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United States Department of Agriculture

Agricultural Research Service

Research Project: Linking Foods, Behavior and Metabolism to Promote a Healthy Body Weight

Location: Obesity and Metabolism Research Unit

Title: Acylcarnitines activate pro-inflammatory signaling pathways

Authors
item Rutkowsky, Jennifer -
item Knotts, Trina -
item Ono-Moore, Kikumi -
item Mc Coin, Colin -
item HUANG, SHURONG
item Schneider, Dina
item Singh, Shamsher -
item ADAMS, SEAN
item HWANG, DANIEL

Submitted to: American Journal of Physiology - Endocrinology and Metabolism
Publication Type: Peer Reviewed Journal
Publication Acceptance Date: April 16, 2014
Publication Date: April 22, 2014
Citation: Rutkowsky, J.M., Knotts, T.A., Ono-Moore, K.D., Mc Coin, C.S., Huang, S., Schneider, D.A., Singh, S., Adams, S.H., Hwang, D.H. 2014. Acylcarnitines activate pro-inflammatory signaling pathways. American Journal of Physiology - Endocrinology and Metabolism. DOI:10.1152/ajpendo.00656.2013.

Interpretive Summary: Inefficient fat metabolism in tissues is a feature of insulin resistance and type 2 diabetes mellitus (T2DM) and the resulting metabolite by-products, medium- and long-chain acylcarnitines are shown to be elevated. In preliminary studies, several of these metabolites activated pro-inflammatory pathways in immune cells. Here, we determined whether physiologically relevant L-acylcarnitines activate classical pro-inflammatory signaling pathways and involve pattern recognition receptor (PRR)-associated pathways. PRRs are targets of a variety of immune system triggers including pathogens, but also can be activated by saturated fats and other metabolites. Acylcarnitines induced expression of the inflammation marker COX-2 in a chain length dependent manner. L-C14 carnitine (5-25 micromolar) stimulated the expression and secretion of pro-inflammatory cytokines in a dose-dependent manner. Furthermore, L-C14 carnitine induced phosphorylation of JNK and ERK, common downstream components of many pro-inflammatory signaling pathways including PRRs. Knockdown of MyD88, a key co-factor in PRR signaling and inflammation, blunted acylcarnitine-mediated pro-inflammatory effects. While these results point to potential involvement of PRRs, the specific targets involved remain to be identified. Interestingly, L-C14-carnitine failed to induce cytokine production or impact insulin sensitivity in differentiated 3T3-L1 adipocytes (fat cells in culture). Thus, acylcarnitines have the potential to activate inflammation, but the specific molecular and tissue target(s) involved remain to be clarified. The results indicate that strategies to improve fat combustion in tissues (e.g. improving fitness, reducing overnutrition) could benefit health by reducing accumulation of acylcarnitines that could trigger inflammation.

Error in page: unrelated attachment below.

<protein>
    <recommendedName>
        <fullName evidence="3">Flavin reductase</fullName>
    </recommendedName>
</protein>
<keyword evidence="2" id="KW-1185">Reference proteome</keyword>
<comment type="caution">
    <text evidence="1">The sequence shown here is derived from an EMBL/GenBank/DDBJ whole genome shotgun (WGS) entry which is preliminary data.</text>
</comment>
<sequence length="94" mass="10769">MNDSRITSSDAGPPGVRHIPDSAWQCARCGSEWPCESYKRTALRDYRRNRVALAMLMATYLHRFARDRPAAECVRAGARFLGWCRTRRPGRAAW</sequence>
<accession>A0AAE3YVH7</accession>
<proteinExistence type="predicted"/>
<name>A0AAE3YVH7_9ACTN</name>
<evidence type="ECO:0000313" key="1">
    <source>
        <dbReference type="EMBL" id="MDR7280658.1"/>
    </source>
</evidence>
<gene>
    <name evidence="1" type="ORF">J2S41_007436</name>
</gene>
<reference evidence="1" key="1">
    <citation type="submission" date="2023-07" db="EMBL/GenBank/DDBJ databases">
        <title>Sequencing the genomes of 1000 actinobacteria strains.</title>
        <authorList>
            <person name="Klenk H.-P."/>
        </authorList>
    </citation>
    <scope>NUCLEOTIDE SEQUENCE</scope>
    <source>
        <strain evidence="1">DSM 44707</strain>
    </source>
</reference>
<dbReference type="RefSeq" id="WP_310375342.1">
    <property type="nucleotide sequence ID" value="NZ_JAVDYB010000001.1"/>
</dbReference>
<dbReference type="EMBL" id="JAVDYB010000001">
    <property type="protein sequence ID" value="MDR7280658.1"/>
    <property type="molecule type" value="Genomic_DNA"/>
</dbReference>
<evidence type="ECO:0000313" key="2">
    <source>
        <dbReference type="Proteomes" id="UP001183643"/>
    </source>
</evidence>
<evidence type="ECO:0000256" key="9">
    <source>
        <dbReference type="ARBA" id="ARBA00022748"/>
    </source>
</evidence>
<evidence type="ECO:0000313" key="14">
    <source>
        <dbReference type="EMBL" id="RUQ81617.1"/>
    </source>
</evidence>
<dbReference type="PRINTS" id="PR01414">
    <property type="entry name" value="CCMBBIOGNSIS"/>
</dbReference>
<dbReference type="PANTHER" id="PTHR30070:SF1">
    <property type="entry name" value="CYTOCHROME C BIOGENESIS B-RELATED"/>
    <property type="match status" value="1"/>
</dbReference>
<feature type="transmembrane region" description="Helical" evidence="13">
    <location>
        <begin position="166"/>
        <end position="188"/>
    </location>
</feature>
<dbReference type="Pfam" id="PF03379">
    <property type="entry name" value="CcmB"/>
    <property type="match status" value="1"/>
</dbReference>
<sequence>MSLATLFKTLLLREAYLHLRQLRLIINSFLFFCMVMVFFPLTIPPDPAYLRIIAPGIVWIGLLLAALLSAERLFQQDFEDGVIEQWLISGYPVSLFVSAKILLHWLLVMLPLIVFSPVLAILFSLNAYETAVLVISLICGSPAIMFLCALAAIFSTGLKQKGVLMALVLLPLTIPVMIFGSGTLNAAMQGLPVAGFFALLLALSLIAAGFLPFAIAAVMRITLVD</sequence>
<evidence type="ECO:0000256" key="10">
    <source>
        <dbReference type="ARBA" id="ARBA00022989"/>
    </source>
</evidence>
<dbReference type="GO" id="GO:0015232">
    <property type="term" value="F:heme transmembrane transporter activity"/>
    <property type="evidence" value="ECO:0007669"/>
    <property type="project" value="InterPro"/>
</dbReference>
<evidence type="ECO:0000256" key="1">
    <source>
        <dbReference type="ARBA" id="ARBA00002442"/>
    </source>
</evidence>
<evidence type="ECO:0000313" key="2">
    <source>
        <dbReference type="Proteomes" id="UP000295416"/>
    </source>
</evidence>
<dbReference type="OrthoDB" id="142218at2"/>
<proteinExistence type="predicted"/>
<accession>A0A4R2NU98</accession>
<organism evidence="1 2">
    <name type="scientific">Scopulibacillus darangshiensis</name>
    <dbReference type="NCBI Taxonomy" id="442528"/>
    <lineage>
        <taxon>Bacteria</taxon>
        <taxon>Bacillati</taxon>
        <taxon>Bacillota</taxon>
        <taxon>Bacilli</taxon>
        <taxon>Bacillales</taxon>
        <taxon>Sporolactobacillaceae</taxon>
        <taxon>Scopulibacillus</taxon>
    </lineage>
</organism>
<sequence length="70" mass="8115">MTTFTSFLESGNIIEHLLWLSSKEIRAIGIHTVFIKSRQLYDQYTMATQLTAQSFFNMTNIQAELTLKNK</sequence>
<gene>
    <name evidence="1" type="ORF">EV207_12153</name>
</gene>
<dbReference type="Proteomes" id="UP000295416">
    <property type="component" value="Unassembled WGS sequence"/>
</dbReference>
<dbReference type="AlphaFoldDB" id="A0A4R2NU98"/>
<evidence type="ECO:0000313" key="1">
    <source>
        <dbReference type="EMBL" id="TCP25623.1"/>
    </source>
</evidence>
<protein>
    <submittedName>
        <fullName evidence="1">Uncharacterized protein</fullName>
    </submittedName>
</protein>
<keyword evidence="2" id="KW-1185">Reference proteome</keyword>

Technical Abstract: Incomplete beta-oxidation of fatty acids in mitochondria is a feature of insulin resistance and type 2 diabetes mellitus (T2DM) and the resulting metabolic by-products, medium- and long-chain acylcarnitines are shown to be elevated. In preliminary studies, mixed isomers of C12- or C14-carnitine activated the pro-inflammatory NFkappaB signaling pathway in RAW 264.7 cells. Here, we determined whether physiologically relevant L-acylcarnitines activate classical pro-inflammatory signaling pathways and involve pattern recognition receptor (PRR)-associated pathways. Acylcarnitines induced expression of COX-2 in a chain length dependent manner in RAW 264.7 cells. L-C14 carnitine (5-25 micromolar) stimulated the expression and secretion of pro-inflammatory cytokines in a dose-dependent manner. Furthermore, L-C14 carnitine induced phosphorylation of JNK and ERK, common downstream components of many pro-inflammatory signaling pathways including PRRs. Knockdown of MyD88, a key co-factor in PRR signaling and inflammation, blunted acylcarnitine-mediated pro-inflammatory effects. While these results point to potential involvement of PRRs, L-C14 carnitine promoted IL-8 secretion from cells lacking TLR2 and TLR4, and did not activate reporter constructs in TLR-overexpression cell models. Interestingly, L-C14-carnitine failed to induce cytokine production or impact insulin sensitivity in differentiated 3T3-L1 adipocytes. Thus, acylcarnitines have the potential to activate inflammation, but the specific molecular and tissue target(s) involved remain to be clarified.

Last Modified: 9/10/2014
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